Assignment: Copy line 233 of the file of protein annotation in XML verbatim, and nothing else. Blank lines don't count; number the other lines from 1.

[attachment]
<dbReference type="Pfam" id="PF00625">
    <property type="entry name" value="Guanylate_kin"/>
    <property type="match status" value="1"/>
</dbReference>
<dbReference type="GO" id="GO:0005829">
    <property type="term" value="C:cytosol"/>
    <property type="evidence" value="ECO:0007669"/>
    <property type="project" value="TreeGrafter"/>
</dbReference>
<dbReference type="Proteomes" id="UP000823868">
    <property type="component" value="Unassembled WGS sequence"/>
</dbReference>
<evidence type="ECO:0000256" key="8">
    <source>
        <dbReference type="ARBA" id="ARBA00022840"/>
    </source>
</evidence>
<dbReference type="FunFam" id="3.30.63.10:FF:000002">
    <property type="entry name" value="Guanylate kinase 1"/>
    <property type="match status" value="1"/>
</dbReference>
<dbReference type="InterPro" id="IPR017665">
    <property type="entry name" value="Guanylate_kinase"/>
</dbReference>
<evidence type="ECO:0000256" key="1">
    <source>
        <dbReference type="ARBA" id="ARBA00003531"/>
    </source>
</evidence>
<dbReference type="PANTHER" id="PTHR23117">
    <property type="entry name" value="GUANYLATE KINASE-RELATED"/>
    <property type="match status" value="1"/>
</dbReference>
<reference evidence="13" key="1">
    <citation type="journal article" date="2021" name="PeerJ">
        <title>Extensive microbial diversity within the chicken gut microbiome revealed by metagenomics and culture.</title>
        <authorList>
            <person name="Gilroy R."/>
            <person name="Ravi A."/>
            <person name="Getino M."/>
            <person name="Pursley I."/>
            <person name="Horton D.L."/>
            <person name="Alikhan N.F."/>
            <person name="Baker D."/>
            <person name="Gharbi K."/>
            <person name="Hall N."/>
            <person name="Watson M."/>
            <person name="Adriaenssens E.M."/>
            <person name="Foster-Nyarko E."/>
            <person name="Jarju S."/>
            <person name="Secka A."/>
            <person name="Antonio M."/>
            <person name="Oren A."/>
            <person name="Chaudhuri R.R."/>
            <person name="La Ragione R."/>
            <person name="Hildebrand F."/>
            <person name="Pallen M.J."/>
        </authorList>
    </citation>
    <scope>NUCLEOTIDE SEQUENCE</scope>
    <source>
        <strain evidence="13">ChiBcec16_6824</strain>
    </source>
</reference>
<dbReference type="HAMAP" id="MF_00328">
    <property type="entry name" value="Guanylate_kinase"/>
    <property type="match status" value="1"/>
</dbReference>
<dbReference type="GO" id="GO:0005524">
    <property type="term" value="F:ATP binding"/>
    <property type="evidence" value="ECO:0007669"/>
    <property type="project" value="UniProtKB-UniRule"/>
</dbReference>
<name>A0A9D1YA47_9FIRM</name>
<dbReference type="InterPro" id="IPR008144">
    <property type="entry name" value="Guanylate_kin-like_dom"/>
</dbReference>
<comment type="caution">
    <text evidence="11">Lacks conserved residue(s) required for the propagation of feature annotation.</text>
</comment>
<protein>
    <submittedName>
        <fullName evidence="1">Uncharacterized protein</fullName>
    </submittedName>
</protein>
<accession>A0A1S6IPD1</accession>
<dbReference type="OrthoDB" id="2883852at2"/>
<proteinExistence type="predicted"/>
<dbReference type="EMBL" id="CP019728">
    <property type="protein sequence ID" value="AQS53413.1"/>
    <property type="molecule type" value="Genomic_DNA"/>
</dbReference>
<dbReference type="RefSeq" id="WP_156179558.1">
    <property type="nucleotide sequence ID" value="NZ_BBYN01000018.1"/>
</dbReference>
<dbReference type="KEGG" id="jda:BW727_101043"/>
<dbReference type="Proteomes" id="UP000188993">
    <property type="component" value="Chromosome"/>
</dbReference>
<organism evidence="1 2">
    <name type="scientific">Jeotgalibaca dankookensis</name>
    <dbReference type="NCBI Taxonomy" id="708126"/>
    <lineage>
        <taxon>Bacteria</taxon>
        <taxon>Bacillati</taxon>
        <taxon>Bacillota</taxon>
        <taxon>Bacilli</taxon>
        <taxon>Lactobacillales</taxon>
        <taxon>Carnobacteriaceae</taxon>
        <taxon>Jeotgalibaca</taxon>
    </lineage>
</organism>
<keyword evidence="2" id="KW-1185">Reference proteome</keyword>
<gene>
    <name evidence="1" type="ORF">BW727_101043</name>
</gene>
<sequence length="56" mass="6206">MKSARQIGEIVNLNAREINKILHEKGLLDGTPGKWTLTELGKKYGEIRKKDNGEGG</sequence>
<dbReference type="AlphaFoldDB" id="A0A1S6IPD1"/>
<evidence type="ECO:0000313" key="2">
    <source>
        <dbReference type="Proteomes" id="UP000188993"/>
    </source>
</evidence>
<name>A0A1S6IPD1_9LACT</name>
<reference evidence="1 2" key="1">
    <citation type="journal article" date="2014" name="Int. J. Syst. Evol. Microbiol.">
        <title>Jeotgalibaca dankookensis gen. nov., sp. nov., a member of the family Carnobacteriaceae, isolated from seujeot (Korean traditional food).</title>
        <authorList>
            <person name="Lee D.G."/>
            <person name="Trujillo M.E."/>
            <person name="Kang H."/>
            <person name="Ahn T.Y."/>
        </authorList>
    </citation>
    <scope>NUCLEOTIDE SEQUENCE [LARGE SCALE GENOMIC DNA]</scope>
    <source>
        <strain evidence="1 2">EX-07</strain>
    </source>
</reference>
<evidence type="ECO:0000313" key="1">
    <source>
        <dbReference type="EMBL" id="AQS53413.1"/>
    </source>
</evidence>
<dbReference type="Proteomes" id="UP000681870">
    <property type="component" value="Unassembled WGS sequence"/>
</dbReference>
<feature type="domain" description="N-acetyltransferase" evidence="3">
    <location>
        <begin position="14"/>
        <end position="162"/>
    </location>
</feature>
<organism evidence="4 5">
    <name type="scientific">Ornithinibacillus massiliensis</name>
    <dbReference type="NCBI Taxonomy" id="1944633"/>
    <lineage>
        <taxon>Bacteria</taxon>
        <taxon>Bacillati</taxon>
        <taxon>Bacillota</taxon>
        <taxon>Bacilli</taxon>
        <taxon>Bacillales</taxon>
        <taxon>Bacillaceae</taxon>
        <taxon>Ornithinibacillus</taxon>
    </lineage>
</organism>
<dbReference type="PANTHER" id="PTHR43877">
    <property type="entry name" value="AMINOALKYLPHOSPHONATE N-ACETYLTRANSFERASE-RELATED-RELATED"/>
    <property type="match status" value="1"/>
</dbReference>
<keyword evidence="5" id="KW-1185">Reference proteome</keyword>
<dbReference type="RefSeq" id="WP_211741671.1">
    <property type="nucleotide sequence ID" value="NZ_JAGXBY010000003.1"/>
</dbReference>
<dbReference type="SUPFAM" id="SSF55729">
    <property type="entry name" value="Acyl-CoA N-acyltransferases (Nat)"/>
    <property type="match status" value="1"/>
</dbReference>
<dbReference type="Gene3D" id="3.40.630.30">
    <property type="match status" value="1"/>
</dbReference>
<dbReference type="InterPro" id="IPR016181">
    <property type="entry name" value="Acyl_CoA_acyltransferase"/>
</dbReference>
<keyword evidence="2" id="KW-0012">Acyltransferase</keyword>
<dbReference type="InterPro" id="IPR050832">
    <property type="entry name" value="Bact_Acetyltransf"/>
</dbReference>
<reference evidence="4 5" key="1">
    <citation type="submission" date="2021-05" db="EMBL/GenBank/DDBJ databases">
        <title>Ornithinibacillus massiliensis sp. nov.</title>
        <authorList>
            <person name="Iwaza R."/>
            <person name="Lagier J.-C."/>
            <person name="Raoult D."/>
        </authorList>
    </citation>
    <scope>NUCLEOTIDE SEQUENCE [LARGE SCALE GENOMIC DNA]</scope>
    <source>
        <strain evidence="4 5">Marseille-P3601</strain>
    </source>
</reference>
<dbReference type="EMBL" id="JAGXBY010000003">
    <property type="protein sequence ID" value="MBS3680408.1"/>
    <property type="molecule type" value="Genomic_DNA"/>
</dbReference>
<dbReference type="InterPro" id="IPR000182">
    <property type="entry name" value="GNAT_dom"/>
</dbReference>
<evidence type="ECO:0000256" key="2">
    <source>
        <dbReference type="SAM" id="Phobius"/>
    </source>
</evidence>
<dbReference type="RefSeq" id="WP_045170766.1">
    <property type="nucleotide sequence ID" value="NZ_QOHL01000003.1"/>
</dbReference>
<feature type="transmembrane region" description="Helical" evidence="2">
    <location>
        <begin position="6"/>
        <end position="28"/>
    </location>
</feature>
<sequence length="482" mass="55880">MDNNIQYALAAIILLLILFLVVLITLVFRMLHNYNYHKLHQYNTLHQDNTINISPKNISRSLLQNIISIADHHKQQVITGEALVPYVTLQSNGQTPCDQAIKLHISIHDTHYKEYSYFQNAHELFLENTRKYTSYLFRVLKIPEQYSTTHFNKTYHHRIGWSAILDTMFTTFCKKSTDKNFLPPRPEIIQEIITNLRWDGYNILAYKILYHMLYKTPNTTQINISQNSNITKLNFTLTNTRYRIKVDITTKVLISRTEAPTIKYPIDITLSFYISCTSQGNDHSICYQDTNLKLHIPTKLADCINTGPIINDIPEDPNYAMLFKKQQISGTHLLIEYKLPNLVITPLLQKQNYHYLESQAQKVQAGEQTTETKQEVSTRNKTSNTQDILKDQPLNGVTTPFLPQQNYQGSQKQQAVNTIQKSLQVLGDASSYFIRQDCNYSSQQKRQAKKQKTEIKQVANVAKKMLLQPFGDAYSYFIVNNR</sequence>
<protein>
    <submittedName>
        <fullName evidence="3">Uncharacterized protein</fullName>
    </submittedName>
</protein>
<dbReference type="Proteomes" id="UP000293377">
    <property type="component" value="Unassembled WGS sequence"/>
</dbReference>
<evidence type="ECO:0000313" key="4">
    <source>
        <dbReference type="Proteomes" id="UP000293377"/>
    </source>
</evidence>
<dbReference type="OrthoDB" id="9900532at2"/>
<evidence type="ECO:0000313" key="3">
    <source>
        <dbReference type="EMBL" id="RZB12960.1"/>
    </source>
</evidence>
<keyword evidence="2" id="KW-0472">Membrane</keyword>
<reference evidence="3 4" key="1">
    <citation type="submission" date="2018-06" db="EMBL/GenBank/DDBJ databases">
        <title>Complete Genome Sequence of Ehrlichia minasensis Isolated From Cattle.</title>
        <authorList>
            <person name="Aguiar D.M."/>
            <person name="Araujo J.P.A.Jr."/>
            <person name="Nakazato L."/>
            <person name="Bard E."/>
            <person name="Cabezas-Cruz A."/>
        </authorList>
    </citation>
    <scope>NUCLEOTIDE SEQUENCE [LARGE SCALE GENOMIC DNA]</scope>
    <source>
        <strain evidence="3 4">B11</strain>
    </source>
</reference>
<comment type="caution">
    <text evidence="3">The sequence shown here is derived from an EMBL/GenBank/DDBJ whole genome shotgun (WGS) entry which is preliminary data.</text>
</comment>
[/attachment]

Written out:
<evidence type="ECO:0000313" key="4">